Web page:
Ask an Underwriter: What is Cognitive Impairment?


Ask an Underwriter: What is Cognitive Impairment?

One of the first questions you’ll see on most life insurance applications is whether or not the applicant has Alzheimer’s disease, dementia or any form of cognitive impairment. In most cases, a “Yes” response is often the precursor to declining your policy. However, understanding these impairments will help get your client full consideration – and potentially a policy in hand.  

 

The word dementia is really just a general term used in describing symptoms caused by disorders of the brain. Symptoms are things like memory loss, or difficulties with thinking, problem solving or language.1 The most common type of dementia is Alzheimer’s disease. Typically, if you have been diagnosed with end-stage dementia or Alzheimer’s disease, the condition has progressed enough that it interferes with activities of daily living. This decline in cognition is severe enough to generally exclude consideration for traditional life insurance plans.

 

Get the Facts

Mild Cognitive impairment or MCI is a decline in memory and personality that could produce alterations in judgment, behavior and language. Mild cognitive impairment is a disorder that presents with measurable memory decline, but the client is able to independently perform all usual activities of daily living successfully. This is not to be confused with basic forgetfulness or not being able to recall a name on occasion. However, it’s important to understand the signs and symptoms. In fact, there are several causes of mild cognitive impairment that are actually reversible. To name just a few: thyroid dysfunction, vitamin deficiency, medication side effects, sleep disorders and even stress.
 

In general, a medical workup for cognitive impairment will include:

  • A thorough review of medical history, where the physician documents current symptoms, previous illnesses and medical conditions, and any family history of significant memory problems or dementia.
  • Assessment of independent function and daily activities, which focuses on any changes from a person's usual level of function.
  • In-office neurological examination to assess the function of nerves and reflexes, movement, coordination, balance and senses.
  • Evaluation of mood to detect depression; symptoms may include problems with memory or feeling "foggy." Depression is widespread and may be especially common in older adults.
  • Laboratory tests, including blood tests and imaging of the brain's structure.

 

If the workup doesn't create a clear clinical picture, the doctor may recommend neuropsychological testing, which involves a series of written or computerized tests to evaluate specific thinking skills.2

 

Underwriting Assessment

To help best negotiate a life insurance offer, we must work together to determine the actual diagnosis and how it was made. We must understand the severity of the client’s symptoms or lack even lack thereof.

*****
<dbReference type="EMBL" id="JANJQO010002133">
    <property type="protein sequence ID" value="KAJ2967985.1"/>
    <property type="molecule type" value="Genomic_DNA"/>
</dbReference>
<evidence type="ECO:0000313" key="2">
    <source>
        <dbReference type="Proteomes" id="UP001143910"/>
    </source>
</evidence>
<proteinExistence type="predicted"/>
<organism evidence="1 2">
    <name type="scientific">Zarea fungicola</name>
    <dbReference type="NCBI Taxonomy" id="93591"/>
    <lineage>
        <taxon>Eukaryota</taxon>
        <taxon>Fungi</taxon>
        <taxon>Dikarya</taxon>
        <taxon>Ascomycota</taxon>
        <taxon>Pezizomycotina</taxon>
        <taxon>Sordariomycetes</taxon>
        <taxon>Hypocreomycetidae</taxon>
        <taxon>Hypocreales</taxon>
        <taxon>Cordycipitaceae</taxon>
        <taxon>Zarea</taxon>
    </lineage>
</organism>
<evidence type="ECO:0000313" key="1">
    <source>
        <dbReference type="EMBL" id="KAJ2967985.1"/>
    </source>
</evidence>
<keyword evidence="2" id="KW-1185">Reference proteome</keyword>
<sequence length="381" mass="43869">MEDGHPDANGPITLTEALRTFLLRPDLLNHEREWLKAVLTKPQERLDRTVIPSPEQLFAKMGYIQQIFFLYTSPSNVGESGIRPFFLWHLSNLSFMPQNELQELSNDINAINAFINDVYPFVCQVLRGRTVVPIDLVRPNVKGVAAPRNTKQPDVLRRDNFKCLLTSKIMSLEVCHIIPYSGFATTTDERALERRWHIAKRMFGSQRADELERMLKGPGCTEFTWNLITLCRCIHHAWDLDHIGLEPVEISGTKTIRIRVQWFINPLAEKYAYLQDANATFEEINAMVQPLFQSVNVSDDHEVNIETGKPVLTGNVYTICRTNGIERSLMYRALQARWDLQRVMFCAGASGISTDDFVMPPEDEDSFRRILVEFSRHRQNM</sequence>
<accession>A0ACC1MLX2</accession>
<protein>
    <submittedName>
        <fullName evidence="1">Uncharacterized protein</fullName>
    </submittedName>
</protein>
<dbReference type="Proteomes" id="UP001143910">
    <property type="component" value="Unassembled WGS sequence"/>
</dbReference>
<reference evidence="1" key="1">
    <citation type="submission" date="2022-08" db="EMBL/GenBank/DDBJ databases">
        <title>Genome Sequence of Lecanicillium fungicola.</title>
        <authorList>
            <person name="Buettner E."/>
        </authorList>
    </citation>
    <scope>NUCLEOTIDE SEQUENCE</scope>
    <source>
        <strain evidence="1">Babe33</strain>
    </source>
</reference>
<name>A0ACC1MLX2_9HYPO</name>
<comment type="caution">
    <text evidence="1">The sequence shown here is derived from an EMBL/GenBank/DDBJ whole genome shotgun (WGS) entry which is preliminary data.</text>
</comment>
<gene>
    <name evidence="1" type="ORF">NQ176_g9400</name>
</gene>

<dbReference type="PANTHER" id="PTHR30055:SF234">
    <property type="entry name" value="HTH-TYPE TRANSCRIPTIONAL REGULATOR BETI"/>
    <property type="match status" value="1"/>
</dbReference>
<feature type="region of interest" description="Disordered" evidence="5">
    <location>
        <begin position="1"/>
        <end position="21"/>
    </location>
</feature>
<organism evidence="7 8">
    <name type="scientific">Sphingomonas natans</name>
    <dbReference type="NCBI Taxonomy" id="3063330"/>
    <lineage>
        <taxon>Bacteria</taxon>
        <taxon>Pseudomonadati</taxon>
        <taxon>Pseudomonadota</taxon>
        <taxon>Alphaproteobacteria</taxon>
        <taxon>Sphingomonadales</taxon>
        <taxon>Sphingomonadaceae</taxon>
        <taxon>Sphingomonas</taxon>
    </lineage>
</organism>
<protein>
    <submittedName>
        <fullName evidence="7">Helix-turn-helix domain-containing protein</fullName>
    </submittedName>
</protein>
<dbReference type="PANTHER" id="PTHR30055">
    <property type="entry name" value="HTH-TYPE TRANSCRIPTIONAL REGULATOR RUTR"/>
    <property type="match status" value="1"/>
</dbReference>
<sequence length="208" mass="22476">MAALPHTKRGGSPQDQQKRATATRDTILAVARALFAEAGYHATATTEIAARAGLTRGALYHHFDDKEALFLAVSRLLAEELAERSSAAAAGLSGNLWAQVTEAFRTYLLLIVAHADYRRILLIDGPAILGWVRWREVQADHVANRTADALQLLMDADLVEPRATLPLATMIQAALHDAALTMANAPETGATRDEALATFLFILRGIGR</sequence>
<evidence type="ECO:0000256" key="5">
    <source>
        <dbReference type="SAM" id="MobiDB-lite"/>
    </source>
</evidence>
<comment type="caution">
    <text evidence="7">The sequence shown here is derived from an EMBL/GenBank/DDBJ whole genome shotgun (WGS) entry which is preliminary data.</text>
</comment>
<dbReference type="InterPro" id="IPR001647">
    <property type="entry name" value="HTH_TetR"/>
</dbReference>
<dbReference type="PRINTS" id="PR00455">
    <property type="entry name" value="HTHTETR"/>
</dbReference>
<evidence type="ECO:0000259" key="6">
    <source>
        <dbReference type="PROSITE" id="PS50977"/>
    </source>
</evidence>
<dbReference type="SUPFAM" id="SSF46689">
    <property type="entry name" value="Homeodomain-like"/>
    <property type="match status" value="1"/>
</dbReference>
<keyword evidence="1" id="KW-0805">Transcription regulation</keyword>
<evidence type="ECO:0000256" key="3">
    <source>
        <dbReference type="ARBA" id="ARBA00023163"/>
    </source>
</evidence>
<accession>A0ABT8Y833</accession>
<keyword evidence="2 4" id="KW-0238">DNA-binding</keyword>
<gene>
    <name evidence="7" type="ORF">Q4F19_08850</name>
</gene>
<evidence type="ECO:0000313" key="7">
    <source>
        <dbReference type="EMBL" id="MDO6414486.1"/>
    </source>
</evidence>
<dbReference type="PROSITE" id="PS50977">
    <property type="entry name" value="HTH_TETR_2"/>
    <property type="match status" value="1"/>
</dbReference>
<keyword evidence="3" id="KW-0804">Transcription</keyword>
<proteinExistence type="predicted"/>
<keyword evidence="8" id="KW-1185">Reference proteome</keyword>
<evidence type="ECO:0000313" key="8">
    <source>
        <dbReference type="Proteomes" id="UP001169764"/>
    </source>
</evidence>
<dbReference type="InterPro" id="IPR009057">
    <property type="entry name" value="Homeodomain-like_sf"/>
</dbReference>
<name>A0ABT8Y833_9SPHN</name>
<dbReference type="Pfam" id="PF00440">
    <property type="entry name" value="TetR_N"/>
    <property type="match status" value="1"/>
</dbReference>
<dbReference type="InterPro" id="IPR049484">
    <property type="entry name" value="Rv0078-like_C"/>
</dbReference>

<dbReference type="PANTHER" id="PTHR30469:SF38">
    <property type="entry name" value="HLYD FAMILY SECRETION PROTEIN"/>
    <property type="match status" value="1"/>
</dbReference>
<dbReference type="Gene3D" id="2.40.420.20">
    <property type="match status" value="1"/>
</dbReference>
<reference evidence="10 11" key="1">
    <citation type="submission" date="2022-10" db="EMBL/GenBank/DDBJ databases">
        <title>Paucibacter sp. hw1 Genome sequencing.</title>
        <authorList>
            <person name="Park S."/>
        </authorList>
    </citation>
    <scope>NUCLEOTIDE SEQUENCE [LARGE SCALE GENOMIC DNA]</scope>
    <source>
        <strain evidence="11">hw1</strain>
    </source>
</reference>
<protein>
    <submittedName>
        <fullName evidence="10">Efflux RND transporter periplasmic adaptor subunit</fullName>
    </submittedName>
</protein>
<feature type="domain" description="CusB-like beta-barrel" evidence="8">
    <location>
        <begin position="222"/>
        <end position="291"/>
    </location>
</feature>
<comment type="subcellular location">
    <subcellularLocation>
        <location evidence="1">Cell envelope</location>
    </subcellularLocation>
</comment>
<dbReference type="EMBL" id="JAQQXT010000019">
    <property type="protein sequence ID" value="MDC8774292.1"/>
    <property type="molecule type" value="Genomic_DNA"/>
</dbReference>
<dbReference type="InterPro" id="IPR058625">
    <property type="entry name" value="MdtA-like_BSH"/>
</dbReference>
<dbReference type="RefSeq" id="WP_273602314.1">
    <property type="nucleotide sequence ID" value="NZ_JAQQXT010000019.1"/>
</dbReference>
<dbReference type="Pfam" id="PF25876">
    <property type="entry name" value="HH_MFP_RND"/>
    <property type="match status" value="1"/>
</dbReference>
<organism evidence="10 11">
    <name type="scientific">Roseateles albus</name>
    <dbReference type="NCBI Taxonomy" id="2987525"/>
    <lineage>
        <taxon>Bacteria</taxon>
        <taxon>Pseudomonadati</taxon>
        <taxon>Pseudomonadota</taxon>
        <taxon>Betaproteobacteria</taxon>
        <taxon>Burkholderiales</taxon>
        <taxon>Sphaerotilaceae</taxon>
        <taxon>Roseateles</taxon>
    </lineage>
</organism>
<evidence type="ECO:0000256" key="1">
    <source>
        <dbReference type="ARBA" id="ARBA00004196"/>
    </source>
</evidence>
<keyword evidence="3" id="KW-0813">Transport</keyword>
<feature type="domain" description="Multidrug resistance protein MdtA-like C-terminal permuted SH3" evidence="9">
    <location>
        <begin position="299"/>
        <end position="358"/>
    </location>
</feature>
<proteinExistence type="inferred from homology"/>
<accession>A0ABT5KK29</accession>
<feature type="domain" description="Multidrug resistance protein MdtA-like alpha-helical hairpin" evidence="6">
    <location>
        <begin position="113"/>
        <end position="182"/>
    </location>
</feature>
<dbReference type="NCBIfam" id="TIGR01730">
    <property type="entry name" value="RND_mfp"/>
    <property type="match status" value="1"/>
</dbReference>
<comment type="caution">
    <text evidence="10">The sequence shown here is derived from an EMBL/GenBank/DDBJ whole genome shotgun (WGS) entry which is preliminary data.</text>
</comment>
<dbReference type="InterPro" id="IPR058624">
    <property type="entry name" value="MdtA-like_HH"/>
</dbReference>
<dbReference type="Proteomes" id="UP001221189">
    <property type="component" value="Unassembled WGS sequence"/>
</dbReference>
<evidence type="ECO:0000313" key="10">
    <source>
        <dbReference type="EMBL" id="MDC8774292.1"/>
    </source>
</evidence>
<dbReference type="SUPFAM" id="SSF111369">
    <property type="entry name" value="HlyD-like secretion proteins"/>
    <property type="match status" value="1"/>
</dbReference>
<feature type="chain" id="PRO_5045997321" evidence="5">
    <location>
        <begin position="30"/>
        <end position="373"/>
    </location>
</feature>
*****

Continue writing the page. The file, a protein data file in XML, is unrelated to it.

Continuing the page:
It’s important to highlight all of the favorable factors. This would include having regular preventative health care and immunizations, as well as compliance with any prescribed medications. You should also make note of a routine that involves gainful employment, regular exercise, hobbies, participation in social activities and the ability to travel or take vacations. It also helps to point out if there are any family members with longevity as well. 

 

What does this all mean for your clients’ chances of securing life insurance? Carriers are continually re-evaluating their manuals when it comes to older age underwriting and cognitive impairment, giving more opportunity to secure affordable life insurance.  

 

Clearly, many factors need to be taken into consideration for underwriting, and Ash Brokerage is here to help. To help assist you in gathering the needed information, we have developed a Cognitive Impairment Questionnaire. Give our experienced underwriting staff a call to discuss your case.  

 

About the Author

Dianne Leidigh has earned an unwavering reputation, among customers and constituents alike, as a respected partner and trusted resource. Through her personal commitment to continuous professional growth, she’s become an Associate of the Life Management Institute, Associate of Customer Service with LOMA, and an Associate of the Academy of Life Underwriting. As Dianne approaches her second decade in the brokerage life insurance industry, much of which dedicated to advocating risk, her passion for helping others, commitment to personal growth, and perseverance continues to yield truly winning solutions!  

 

Learn More

Ash Brokerage Cognitive Impairment Questionnaire: https://ashcmsstorage.blob.core.windows.net/media//Docs/uw/impairment/Mild_Cognitive_Impairment.pdf

1Alzheimer Society Canada, “What is dementia?”: http://www.alzheimer.ca/en/About-dementia/What-is-dementia

2Alzheimer’s Association, “Mild Cognitive Impairment”: https://www.alz.org/dementia/mild-cognitive-impairment-mci.asp